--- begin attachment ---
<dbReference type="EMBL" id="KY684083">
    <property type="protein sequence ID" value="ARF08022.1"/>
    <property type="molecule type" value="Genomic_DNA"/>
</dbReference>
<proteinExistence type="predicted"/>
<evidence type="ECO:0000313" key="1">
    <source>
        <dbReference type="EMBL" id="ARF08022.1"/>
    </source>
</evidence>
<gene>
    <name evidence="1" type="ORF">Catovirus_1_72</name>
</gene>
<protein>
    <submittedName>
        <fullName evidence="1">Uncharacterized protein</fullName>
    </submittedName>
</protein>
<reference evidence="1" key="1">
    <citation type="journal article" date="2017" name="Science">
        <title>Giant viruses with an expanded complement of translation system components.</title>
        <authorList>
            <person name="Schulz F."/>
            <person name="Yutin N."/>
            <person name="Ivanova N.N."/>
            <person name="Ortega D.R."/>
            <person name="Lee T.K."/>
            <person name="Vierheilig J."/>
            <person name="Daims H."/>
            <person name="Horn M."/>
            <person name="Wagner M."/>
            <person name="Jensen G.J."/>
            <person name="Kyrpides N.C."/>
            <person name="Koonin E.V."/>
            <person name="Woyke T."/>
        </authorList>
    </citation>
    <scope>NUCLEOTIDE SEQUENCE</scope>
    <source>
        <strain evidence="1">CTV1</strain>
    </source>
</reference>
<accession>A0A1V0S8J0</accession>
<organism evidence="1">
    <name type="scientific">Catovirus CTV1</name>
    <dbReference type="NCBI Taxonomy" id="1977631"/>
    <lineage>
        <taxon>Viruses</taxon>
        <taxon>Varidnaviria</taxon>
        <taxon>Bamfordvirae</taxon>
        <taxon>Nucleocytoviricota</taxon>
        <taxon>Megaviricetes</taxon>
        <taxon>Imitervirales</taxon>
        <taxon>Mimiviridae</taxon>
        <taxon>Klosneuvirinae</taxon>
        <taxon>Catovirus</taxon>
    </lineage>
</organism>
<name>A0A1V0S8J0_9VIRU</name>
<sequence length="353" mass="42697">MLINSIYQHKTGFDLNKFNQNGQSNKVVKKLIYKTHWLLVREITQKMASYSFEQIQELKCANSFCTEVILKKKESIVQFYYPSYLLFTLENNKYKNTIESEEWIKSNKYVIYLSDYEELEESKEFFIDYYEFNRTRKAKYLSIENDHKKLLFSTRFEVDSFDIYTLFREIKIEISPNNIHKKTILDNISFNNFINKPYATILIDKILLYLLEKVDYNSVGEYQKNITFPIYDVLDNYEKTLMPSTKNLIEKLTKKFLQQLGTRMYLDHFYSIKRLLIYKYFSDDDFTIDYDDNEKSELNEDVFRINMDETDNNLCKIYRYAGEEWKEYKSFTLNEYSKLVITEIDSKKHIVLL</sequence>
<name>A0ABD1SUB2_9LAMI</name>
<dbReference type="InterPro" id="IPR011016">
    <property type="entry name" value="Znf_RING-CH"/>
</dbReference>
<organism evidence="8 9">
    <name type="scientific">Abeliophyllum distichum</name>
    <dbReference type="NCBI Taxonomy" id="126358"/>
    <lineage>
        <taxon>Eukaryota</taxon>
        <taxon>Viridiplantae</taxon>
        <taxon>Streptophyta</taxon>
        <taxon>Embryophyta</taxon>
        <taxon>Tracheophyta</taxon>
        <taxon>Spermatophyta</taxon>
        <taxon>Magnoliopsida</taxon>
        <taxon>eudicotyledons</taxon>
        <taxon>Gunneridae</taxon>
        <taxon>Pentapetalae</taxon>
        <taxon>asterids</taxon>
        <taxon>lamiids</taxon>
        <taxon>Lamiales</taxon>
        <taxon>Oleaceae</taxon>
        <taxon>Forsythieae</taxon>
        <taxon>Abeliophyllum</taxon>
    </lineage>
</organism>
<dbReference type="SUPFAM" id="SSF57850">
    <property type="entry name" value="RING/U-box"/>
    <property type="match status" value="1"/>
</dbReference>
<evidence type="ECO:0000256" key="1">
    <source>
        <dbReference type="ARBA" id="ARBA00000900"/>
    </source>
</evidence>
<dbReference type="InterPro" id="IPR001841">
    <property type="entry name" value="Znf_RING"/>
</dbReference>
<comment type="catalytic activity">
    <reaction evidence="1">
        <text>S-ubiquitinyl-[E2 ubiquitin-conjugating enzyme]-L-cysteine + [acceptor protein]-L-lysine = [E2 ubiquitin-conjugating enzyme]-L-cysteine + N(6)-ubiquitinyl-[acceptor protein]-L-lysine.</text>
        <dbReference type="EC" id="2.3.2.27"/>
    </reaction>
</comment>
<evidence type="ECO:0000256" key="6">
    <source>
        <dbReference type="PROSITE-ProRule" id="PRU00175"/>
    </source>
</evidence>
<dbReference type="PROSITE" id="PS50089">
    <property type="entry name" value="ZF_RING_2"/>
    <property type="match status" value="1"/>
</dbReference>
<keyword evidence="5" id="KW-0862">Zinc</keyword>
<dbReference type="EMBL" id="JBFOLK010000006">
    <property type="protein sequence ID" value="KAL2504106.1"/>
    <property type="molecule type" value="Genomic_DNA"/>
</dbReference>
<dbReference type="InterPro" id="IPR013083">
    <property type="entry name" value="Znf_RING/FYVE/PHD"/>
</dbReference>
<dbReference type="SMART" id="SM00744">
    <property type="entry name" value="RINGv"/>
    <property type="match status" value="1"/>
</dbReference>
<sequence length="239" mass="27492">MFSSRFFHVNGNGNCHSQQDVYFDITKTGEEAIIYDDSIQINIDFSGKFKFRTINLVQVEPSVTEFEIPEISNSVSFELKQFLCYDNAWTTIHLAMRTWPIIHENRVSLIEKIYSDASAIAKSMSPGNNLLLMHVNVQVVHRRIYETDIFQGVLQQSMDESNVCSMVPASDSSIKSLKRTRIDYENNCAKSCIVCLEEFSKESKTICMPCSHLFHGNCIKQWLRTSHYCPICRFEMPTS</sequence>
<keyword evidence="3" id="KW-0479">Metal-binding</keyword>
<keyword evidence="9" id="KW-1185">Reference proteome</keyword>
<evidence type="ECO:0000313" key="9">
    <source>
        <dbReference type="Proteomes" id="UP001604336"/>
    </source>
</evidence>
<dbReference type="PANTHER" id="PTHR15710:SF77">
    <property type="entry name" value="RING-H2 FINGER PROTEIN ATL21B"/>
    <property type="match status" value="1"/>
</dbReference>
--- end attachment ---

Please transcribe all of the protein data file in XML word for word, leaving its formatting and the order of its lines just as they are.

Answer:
<dbReference type="EMBL" id="KY684083">
    <property type="protein sequence ID" value="ARF08022.1"/>
    <property type="molecule type" value="Genomic_DNA"/>
</dbReference>
<proteinExistence type="predicted"/>
<evidence type="ECO:0000313" key="1">
    <source>
        <dbReference type="EMBL" id="ARF08022.1"/>
    </source>
</evidence>
<gene>
    <name evidence="1" type="ORF">Catovirus_1_72</name>
</gene>
<protein>
    <submittedName>
        <fullName evidence="1">Uncharacterized protein</fullName>
    </submittedName>
</protein>
<reference evidence="1" key="1">
    <citation type="journal article" date="2017" name="Science">
        <title>Giant viruses with an expanded complement of translation system components.</title>
        <authorList>
            <person name="Schulz F."/>
            <person name="Yutin N."/>
            <person name="Ivanova N.N."/>
            <person name="Ortega D.R."/>
            <person name="Lee T.K."/>
            <person name="Vierheilig J."/>
            <person name="Daims H."/>
            <person name="Horn M."/>
            <person name="Wagner M."/>
            <person name="Jensen G.J."/>
            <person name="Kyrpides N.C."/>
            <person name="Koonin E.V."/>
            <person name="Woyke T."/>
        </authorList>
    </citation>
    <scope>NUCLEOTIDE SEQUENCE</scope>
    <source>
        <strain evidence="1">CTV1</strain>
    </source>
</reference>
<accession>A0A1V0S8J0</accession>
<organism evidence="1">
    <name type="scientific">Catovirus CTV1</name>
    <dbReference type="NCBI Taxonomy" id="1977631"/>
    <lineage>
        <taxon>Viruses</taxon>
        <taxon>Varidnaviria</taxon>
        <taxon>Bamfordvirae</taxon>
        <taxon>Nucleocytoviricota</taxon>
        <taxon>Megaviricetes</taxon>
        <taxon>Imitervirales</taxon>
        <taxon>Mimiviridae</taxon>
        <taxon>Klosneuvirinae</taxon>
        <taxon>Catovirus</taxon>
    </lineage>
</organism>
<name>A0A1V0S8J0_9VIRU</name>
<sequence length="353" mass="42697">MLINSIYQHKTGFDLNKFNQNGQSNKVVKKLIYKTHWLLVREITQKMASYSFEQIQELKCANSFCTEVILKKKESIVQFYYPSYLLFTLENNKYKNTIESEEWIKSNKYVIYLSDYEELEESKEFFIDYYEFNRTRKAKYLSIENDHKKLLFSTRFEVDSFDIYTLFREIKIEISPNNIHKKTILDNISFNNFINKPYATILIDKILLYLLEKVDYNSVGEYQKNITFPIYDVLDNYEKTLMPSTKNLIEKLTKKFLQQLGTRMYLDHFYSIKRLLIYKYFSDDDFTIDYDDNEKSELNEDVFRINMDETDNNLCKIYRYAGEEWKEYKSFTLNEYSKLVITEIDSKKHIVLL</sequence>
<name>A0ABD1SUB2_9LAMI</name>
<dbReference type="InterPro" id="IPR011016">
    <property type="entry name" value="Znf_RING-CH"/>
</dbReference>
<organism evidence="8 9">
    <name type="scientific">Abeliophyllum distichum</name>
    <dbReference type="NCBI Taxonomy" id="126358"/>
    <lineage>
        <taxon>Eukaryota</taxon>
        <taxon>Viridiplantae</taxon>
        <taxon>Streptophyta</taxon>
        <taxon>Embryophyta</taxon>
        <taxon>Tracheophyta</taxon>
        <taxon>Spermatophyta</taxon>
        <taxon>Magnoliopsida</taxon>
        <taxon>eudicotyledons</taxon>
        <taxon>Gunneridae</taxon>
        <taxon>Pentapetalae</taxon>
        <taxon>asterids</taxon>
        <taxon>lamiids</taxon>
        <taxon>Lamiales</taxon>
        <taxon>Oleaceae</taxon>
        <taxon>Forsythieae</taxon>
        <taxon>Abeliophyllum</taxon>
    </lineage>
</organism>
<dbReference type="SUPFAM" id="SSF57850">
    <property type="entry name" value="RING/U-box"/>
    <property type="match status" value="1"/>
</dbReference>
<evidence type="ECO:0000256" key="1">
    <source>
        <dbReference type="ARBA" id="ARBA00000900"/>
    </source>
</evidence>
<dbReference type="InterPro" id="IPR001841">
    <property type="entry name" value="Znf_RING"/>
</dbReference>
<comment type="catalytic activity">
    <reaction evidence="1">
        <text>S-ubiquitinyl-[E2 ubiquitin-conjugating enzyme]-L-cysteine + [acceptor protein]-L-lysine = [E2 ubiquitin-conjugating enzyme]-L-cysteine + N(6)-ubiquitinyl-[acceptor protein]-L-lysine.</text>
        <dbReference type="EC" id="2.3.2.27"/>
    </reaction>
</comment>
<evidence type="ECO:0000256" key="6">
    <source>
        <dbReference type="PROSITE-ProRule" id="PRU00175"/>
    </source>
</evidence>
<dbReference type="PROSITE" id="PS50089">
    <property type="entry name" value="ZF_RING_2"/>
    <property type="match status" value="1"/>
</dbReference>
<keyword evidence="5" id="KW-0862">Zinc</keyword>
<dbReference type="EMBL" id="JBFOLK010000006">
    <property type="protein sequence ID" value="KAL2504106.1"/>
    <property type="molecule type" value="Genomic_DNA"/>
</dbReference>
<dbReference type="InterPro" id="IPR013083">
    <property type="entry name" value="Znf_RING/FYVE/PHD"/>
</dbReference>
<dbReference type="SMART" id="SM00744">
    <property type="entry name" value="RINGv"/>
    <property type="match status" value="1"/>
</dbReference>
<sequence length="239" mass="27492">MFSSRFFHVNGNGNCHSQQDVYFDITKTGEEAIIYDDSIQINIDFSGKFKFRTINLVQVEPSVTEFEIPEISNSVSFELKQFLCYDNAWTTIHLAMRTWPIIHENRVSLIEKIYSDASAIAKSMSPGNNLLLMHVNVQVVHRRIYETDIFQGVLQQSMDESNVCSMVPASDSSIKSLKRTRIDYENNCAKSCIVCLEEFSKESKTICMPCSHLFHGNCIKQWLRTSHYCPICRFEMPTS</sequence>
<keyword evidence="3" id="KW-0479">Metal-binding</keyword>
<keyword evidence="9" id="KW-1185">Reference proteome</keyword>
<evidence type="ECO:0000313" key="9">
    <source>
        <dbReference type="Proteomes" id="UP001604336"/>
    </source>
</evidence>
<dbReference type="PANTHER" id="PTHR15710:SF77">
    <property type="entry name" value="RING-H2 FINGER PROTEIN ATL21B"/>
    <property type="match status" value="1"/>
</dbReference>